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Classroom Activity 2

Math 113

The Dating Game

Introduction:

Disclaimer: Although this is called the “Dating Game”, it is merely intended to help the student gain understanding of the concept of Standard Deviation. It is not intended to help students find dates.

The day after Thanksgiving, 1996, I was driving my sister, brother-in-law, and sister-in-law over to meet my brother in Springfield at the Mission where he and his wife helped out. During this drive, I ask my sister, “How do you know which woman is the right one for you?”. Now, my sister was born a Jones, and like the rest of the family, she can make anything sound believable. Without missing a beat, she said, “You take the letters in her name, convert them to numbers, find the standard deviation, and whoever’s standard deviation is closest to yours is the woman for you.” I was so proud of my sister, that was a really good answer. Then, she followed it up with “Actually, if you can find a woman who knows what a standard deviation is, that’s the woman for you.”

Conversion Table

A=1

K = 11

U = 21

B=2

L = 12

V = 22

C=3

M = 13

W = 23

D=4

N = 14

X = 24

E=5

O = 15

Y = 25

F

=6

P = 16

Z = 26

G=7

Q = 17

H=8

R = 18

I =9

S = 19

J = 10

T = 20

The first part was easy, take each letter in your name and convert it to a number. Use the system

where an A=1, B=2,

Z=26.

J

A M

 

E

S

Mean

Standard Deviation

10

 

1 13

5

19

9.6 . J

6.986

Now, let’s interpret the results. The mean of my name is 9.6 which rounds to 10 which corresponds to the letter J. So, the letters in my name are “centered” around the letter J. There is no conversion of the standard deviation to a letter because the standard deviation is a measure of dispersion — how spread out the letters are. It doesn’t make sense (in this case) to say that my letters are G (6.986 . G) letters apart. But what the standard deviation tells us is that the “average” (I use that word loosely - close to technically speaking, it is the quadratic mean of the deviations rather than the arithmetic mean of the deviations, but that’s not important right now) deviation is 7 letters.

An important thing to remember is that the order of the values does not affect the standard deviation. In other words, the standard deviation of AEJMS would be the same as JAMES (but I’m really glad my parents didn’t name me AEJMS).

Let’s take another name. This time, we’ll use the name SANDI (while not her given name, it’s important to use the name the person goes by — or whichever name gives the standard deviation closest to yours)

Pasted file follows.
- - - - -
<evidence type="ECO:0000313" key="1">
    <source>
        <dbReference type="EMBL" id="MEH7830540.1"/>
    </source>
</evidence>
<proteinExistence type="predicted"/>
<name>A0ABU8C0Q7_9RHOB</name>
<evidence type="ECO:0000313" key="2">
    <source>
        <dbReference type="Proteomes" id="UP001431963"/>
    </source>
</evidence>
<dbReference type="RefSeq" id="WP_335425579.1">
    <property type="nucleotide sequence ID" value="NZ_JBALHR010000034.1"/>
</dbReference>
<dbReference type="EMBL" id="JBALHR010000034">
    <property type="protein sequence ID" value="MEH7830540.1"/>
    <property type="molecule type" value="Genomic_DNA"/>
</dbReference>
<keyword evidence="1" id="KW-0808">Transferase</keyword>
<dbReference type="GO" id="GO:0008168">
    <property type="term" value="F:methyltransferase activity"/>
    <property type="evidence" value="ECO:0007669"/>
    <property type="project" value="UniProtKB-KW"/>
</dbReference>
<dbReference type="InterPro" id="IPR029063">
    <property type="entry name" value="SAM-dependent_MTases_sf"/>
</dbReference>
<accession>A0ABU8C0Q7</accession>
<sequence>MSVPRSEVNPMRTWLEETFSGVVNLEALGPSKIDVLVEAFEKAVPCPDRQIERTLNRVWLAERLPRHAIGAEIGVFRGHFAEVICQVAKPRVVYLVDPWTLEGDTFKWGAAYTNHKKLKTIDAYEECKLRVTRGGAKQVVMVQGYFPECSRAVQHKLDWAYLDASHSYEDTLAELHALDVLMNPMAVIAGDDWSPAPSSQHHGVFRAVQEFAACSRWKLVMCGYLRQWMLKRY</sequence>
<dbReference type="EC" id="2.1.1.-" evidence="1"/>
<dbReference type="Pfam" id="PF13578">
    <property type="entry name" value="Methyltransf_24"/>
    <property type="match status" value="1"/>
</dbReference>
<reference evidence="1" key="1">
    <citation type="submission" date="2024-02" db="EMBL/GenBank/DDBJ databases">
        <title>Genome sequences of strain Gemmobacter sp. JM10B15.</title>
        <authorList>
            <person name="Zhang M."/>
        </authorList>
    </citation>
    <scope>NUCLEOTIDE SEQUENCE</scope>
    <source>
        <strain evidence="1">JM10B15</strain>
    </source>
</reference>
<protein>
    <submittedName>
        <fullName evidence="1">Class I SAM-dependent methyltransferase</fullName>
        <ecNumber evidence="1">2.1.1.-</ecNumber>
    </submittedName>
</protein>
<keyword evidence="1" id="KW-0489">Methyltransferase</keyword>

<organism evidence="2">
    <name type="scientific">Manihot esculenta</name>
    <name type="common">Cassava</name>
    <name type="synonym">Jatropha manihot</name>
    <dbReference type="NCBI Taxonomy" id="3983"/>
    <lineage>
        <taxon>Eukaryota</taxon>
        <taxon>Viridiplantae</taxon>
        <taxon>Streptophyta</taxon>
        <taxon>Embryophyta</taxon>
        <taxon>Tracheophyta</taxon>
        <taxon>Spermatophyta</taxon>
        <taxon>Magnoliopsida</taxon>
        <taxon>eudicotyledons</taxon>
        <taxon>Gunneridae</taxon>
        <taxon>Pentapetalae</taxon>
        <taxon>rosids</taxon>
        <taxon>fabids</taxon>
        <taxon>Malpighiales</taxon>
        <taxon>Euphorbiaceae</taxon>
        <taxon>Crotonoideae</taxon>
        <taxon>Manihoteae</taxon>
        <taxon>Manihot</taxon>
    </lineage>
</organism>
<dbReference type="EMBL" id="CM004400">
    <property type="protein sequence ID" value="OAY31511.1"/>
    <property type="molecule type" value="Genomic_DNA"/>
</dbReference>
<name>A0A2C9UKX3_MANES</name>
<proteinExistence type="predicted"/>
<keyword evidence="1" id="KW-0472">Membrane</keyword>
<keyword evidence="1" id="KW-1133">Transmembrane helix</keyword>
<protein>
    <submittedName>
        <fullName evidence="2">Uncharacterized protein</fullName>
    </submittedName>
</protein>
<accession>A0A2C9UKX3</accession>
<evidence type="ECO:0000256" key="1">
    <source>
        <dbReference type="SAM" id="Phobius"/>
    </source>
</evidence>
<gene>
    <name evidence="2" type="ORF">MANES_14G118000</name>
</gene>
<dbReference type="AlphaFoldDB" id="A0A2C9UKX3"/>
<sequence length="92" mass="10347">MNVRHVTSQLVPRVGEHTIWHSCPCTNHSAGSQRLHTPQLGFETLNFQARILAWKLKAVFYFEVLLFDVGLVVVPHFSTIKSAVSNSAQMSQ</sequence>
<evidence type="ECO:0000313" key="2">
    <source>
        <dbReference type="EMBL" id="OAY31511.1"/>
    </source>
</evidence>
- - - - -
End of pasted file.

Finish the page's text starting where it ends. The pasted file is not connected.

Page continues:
SAND

   

I

19

1

14

4

9

Looking at the letters in SANDI, you find that they are very similar to the letters in JAMES. In fact, since order of the letters isn’t important, let’s put both names into alphabetical order to compare the differences.

A

E

J

M

S

Mean

Standard Deviation

1 5

 

10

13 19

 

9.6

. J

6.986

1 4

 

9

14 19

 

9.4

. I

7.301

AD

 

I

NS

 

You can see that the letters are very similar indeed. This is why our means are close to each other. But, her letters are a little bit further away from the mean than mine (her D is one letter less than my E and her N is one letter more than my M). For that reason, her standard deviation is a little, not much, larger than mine.

Let’s take another name, BRENDA

 

BRENDA

       

2

18

5

14

4

1

Looking at the letters in her name, we see that the A and E are in common with the JAMES, and that the R and N are close to the S and M. However, she has a couple of other letters, D and B thrown in there. Since those letters are close to the beginning of the alphabet, her mean will be less than JAMES.

Determining the standard deviation is a bit harder, but that’s really what the point of this whole exercise is. Since several of her letters are bunched closely together, they will have a small deviation, but the R and N will account for more of the total deviation. Another thing to consider with BRENDA is that there are six letters instead of the five with JAMES. This means that even though there may be more variation in her name, it may actually be less when you find the average.

A

E

J

M

S

 

Mean

Standard Deviation

1

5

10

13

19

 

9.6 . J

6.986

1

2

4

5

14

18

7.333 . G

6.976

 

ABDENR

       

As we see, BRENDA does have a lower mean, but her standard deviation is very similar.

Classroom Activity 2 10 pts

Math 113 Intro to Applied Stats

Name :

1. Write down the letters in your preferred first name and convert them to numbers.

in your preferred first name and convert them to numbers. 2. Rearrange the letters into alphabetical

2. Rearrange the letters into alphabetical order. This is not necessary to find the standard deviation, but it helps visualize the name

find the standard deviation, but it helps visualize the name 3. Find the median letter for

3. Find the median letter for your name. The median letter would be the letter in the middle (if you have an odd number of letters) or the midpoint between the two middle letters (if you have an even number of letters).

4. Enter the numbers from your name into Statdisk on the computer and find the descriptive statistics. Record the mean and standard deviation below (round your answers to three decimal places). Write your name and standard deviation on the board for the class to use in part 6

a. Mean =

b. Standard Deviation =

5. Compare your mean to your median, is your name symmetric, skewed to the left, or skewed to the right?

6. Write the names and standard deviations of the three people in the class with the standard deviations closest to yours.